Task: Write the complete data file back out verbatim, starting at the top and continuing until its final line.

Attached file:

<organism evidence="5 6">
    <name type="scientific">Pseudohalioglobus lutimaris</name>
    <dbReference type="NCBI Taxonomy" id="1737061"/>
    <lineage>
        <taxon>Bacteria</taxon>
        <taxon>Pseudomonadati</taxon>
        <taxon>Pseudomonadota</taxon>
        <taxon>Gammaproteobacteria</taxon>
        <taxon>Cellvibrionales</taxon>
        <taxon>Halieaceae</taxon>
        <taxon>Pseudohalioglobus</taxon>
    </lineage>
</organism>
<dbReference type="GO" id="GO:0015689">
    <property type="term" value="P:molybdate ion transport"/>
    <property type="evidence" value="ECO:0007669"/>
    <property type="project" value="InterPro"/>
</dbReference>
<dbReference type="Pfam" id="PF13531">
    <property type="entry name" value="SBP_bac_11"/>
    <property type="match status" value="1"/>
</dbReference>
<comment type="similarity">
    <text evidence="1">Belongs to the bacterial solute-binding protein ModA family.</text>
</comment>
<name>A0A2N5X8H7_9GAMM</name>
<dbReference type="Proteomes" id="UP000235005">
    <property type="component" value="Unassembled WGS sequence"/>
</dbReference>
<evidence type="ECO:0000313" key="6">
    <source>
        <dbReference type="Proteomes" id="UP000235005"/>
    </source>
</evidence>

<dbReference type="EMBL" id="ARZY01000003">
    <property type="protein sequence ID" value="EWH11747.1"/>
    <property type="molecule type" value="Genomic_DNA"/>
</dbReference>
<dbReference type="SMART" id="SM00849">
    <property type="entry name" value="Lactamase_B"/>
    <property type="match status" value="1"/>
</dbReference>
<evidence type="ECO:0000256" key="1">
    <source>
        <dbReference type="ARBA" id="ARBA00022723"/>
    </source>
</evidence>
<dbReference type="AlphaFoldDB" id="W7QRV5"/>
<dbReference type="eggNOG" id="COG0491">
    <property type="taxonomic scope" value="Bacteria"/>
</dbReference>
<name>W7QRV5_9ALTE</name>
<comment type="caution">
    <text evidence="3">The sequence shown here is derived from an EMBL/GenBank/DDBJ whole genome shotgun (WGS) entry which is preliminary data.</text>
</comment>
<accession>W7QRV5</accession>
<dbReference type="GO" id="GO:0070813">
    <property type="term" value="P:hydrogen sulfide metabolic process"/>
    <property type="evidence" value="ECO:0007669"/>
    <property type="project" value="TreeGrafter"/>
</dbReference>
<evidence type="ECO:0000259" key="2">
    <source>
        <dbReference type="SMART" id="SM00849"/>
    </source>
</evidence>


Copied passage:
<organism evidence="5 6">
    <name type="scientific">Pseudohalioglobus lutimaris</name>
    <dbReference type="NCBI Taxonomy" id="1737061"/>
    <lineage>
        <taxon>Bacteria</taxon>
        <taxon>Pseudomonadati</taxon>
        <taxon>Pseudomonadota</taxon>
        <taxon>Gammaproteobacteria</taxon>
        <taxon>Cellvibrionales</taxon>
        <taxon>Halieaceae</taxon>
        <taxon>Pseudohalioglobus</taxon>
    </lineage>
</organism>
<dbReference type="GO" id="GO:0015689">
    <property type="term" value="P:molybdate ion transport"/>
    <property type="evidence" value="ECO:0007669"/>
    <property type="project" value="InterPro"/>
</dbReference>
<dbReference type="Pfam" id="PF13531">
    <property type="entry name" value="SBP_bac_11"/>
    <property type="match status" value="1"/>
</dbReference>
<comment type="similarity">
    <text evidence="1">Belongs to the bacterial solute-binding protein ModA family.</text>
</comment>
<name>A0A2N5X8H7_9GAMM</name>
<dbReference type="Proteomes" id="UP000235005">
    <property type="component" value="Unassembled WGS sequence"/>
</dbReference>
<evidence type="ECO:0000313" key="6">
    <source>
        <dbReference type="Proteomes" id="UP000235005"/>
    </source>
</evidence>

<dbReference type="EMBL" id="ARZY01000003">
    <property type="protein sequence ID" value="EWH11747.1"/>
    <property type="molecule type" value="Genomic_DNA"/>
</dbReference>
<dbReference type="SMART" id="SM00849">
    <property type="entry name" value="Lactamase_B"/>
    <property type="match status" value="1"/>
</dbReference>
<evidence type="ECO:0000256" key="1">
    <source>
        <dbReference type="ARBA" id="ARBA00022723"/>
    </source>
</evidence>
<dbReference type="AlphaFoldDB" id="W7QRV5"/>
<dbReference type="eggNOG" id="COG0491">
    <property type="taxonomic scope" value="Bacteria"/>
</dbReference>
<name>W7QRV5_9ALTE</name>
<comment type="caution">
    <text evidence="3">The sequence shown here is derived from an EMBL/GenBank/DDBJ whole genome shotgun (WGS) entry which is preliminary data.</text>
</comment>
<accession>W7QRV5</accession>
<dbReference type="GO" id="GO:0070813">
    <property type="term" value="P:hydrogen sulfide metabolic process"/>
    <property type="evidence" value="ECO:0007669"/>
    <property type="project" value="TreeGrafter"/>
</dbReference>
<evidence type="ECO:0000259" key="2">
    <source>
        <dbReference type="SMART" id="SM00849"/>
    </source>
</evidence>